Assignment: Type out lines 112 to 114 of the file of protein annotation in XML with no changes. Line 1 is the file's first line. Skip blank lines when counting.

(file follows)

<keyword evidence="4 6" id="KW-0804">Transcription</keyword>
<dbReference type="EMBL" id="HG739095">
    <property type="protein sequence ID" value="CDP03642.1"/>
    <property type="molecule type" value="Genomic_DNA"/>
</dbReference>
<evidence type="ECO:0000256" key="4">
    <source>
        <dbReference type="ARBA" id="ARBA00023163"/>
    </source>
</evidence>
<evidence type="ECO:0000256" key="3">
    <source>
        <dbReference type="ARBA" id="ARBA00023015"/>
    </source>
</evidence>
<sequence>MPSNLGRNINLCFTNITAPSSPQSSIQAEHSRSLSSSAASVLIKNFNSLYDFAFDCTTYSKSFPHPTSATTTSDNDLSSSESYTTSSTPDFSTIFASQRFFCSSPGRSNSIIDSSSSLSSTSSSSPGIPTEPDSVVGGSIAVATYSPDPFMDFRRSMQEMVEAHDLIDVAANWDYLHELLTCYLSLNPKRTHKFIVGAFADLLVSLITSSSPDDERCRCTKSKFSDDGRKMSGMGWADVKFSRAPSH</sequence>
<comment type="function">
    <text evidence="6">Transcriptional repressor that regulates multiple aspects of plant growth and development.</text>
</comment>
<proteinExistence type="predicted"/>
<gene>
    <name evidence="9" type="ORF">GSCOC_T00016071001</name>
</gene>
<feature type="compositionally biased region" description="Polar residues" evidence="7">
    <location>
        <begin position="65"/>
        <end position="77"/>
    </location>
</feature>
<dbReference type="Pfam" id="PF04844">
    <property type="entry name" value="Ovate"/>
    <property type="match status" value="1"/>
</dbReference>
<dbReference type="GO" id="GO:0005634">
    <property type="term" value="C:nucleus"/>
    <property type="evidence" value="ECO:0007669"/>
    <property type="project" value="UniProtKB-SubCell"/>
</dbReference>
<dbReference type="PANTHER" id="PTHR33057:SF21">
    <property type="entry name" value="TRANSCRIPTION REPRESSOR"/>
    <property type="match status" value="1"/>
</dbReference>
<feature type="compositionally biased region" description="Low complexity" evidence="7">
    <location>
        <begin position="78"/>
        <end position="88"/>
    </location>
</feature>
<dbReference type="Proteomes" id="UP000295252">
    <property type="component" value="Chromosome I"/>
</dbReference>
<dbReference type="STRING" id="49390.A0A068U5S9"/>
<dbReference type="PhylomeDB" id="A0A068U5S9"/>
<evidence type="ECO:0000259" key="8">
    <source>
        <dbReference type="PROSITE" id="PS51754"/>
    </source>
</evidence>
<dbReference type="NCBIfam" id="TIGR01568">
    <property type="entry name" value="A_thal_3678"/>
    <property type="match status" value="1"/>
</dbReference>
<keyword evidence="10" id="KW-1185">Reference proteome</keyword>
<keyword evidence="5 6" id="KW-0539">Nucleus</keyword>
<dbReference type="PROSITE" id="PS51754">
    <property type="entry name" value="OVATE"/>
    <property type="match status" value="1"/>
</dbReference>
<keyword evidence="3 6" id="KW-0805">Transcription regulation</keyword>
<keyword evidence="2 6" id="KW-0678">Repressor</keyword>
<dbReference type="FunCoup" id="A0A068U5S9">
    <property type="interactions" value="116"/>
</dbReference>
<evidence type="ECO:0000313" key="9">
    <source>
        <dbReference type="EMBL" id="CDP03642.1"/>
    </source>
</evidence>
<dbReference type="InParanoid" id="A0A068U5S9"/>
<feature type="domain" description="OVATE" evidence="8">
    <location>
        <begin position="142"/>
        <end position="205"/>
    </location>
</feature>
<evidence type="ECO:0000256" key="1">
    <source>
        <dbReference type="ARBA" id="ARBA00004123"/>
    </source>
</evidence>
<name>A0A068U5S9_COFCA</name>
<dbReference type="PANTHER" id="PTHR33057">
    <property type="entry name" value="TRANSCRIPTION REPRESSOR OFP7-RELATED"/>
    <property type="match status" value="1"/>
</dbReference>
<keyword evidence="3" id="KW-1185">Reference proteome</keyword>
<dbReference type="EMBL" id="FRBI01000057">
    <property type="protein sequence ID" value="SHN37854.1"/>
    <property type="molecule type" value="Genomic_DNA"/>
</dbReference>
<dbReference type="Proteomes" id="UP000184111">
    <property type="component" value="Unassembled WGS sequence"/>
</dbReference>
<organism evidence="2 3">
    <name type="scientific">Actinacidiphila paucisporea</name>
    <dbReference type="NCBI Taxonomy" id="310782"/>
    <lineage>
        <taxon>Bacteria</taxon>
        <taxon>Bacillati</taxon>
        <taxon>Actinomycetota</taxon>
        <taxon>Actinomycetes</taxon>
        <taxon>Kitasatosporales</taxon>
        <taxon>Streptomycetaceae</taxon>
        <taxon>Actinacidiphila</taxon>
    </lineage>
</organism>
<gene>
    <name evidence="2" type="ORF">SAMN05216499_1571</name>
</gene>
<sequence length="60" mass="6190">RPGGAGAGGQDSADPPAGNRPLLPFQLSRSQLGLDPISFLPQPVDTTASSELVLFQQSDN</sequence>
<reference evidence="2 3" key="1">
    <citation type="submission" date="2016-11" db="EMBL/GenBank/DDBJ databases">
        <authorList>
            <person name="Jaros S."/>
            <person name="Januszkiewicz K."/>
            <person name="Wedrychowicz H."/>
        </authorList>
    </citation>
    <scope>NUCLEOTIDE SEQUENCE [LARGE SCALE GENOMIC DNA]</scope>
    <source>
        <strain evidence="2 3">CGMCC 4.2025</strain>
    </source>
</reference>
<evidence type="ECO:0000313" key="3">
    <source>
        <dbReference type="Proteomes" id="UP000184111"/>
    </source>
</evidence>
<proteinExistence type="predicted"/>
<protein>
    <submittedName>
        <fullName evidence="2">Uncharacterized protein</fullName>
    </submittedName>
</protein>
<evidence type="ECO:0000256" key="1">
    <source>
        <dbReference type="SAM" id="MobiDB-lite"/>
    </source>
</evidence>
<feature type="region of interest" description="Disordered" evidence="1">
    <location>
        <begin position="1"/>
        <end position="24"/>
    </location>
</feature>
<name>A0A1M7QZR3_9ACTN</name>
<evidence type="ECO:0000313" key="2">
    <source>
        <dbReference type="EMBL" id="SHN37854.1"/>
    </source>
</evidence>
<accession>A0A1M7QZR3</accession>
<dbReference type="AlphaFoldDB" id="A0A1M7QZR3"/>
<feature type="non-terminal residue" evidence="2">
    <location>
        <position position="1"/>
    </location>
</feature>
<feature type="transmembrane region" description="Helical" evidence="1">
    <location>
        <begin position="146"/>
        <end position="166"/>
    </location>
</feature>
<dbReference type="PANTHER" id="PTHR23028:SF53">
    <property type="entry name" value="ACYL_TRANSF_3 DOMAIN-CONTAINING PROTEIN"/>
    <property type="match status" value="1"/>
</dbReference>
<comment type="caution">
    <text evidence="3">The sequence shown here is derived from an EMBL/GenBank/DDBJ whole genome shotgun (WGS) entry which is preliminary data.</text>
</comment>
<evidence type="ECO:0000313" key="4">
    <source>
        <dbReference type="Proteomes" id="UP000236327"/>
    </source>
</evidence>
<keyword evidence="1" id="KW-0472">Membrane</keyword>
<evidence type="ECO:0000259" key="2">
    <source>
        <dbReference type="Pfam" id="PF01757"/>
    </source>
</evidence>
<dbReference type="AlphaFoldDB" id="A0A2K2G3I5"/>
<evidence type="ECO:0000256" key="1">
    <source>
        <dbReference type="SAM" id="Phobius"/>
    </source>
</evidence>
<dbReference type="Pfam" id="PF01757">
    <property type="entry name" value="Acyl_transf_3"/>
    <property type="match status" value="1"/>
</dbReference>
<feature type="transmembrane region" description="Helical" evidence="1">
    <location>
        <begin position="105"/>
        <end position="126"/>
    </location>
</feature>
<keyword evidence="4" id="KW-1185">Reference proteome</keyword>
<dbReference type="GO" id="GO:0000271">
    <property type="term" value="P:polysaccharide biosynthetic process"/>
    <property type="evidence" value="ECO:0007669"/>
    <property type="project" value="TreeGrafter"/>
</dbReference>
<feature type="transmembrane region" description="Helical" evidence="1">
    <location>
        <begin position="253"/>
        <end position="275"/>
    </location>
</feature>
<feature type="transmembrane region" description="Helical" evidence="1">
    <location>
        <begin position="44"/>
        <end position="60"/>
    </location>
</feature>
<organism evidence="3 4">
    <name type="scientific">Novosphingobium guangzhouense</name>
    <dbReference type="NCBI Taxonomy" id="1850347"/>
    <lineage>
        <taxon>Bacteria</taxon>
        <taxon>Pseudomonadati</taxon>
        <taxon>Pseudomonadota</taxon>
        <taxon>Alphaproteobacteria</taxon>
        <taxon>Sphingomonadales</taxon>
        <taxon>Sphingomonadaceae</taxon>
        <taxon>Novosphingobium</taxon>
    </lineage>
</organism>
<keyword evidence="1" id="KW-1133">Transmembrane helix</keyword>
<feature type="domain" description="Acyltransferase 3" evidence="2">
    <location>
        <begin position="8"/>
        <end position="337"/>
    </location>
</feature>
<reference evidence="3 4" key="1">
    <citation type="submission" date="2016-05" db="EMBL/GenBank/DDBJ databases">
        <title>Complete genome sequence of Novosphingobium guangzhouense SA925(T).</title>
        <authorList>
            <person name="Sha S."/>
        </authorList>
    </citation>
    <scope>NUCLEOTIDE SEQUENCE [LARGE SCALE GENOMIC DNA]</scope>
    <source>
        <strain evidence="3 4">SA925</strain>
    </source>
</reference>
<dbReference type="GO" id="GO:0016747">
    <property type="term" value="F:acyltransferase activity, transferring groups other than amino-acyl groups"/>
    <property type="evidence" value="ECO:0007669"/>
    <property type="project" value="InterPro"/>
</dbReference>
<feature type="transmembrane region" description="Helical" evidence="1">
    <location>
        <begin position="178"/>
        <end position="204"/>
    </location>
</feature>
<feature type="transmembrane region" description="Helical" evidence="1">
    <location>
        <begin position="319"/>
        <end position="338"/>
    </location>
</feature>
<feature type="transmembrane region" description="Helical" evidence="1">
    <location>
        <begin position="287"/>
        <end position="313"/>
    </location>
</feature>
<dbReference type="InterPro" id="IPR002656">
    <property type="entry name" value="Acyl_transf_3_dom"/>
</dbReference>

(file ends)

        <taxon>Kitasatosporales</taxon>
        <taxon>Streptomycetaceae</taxon>
        <taxon>Actinacidiphila</taxon>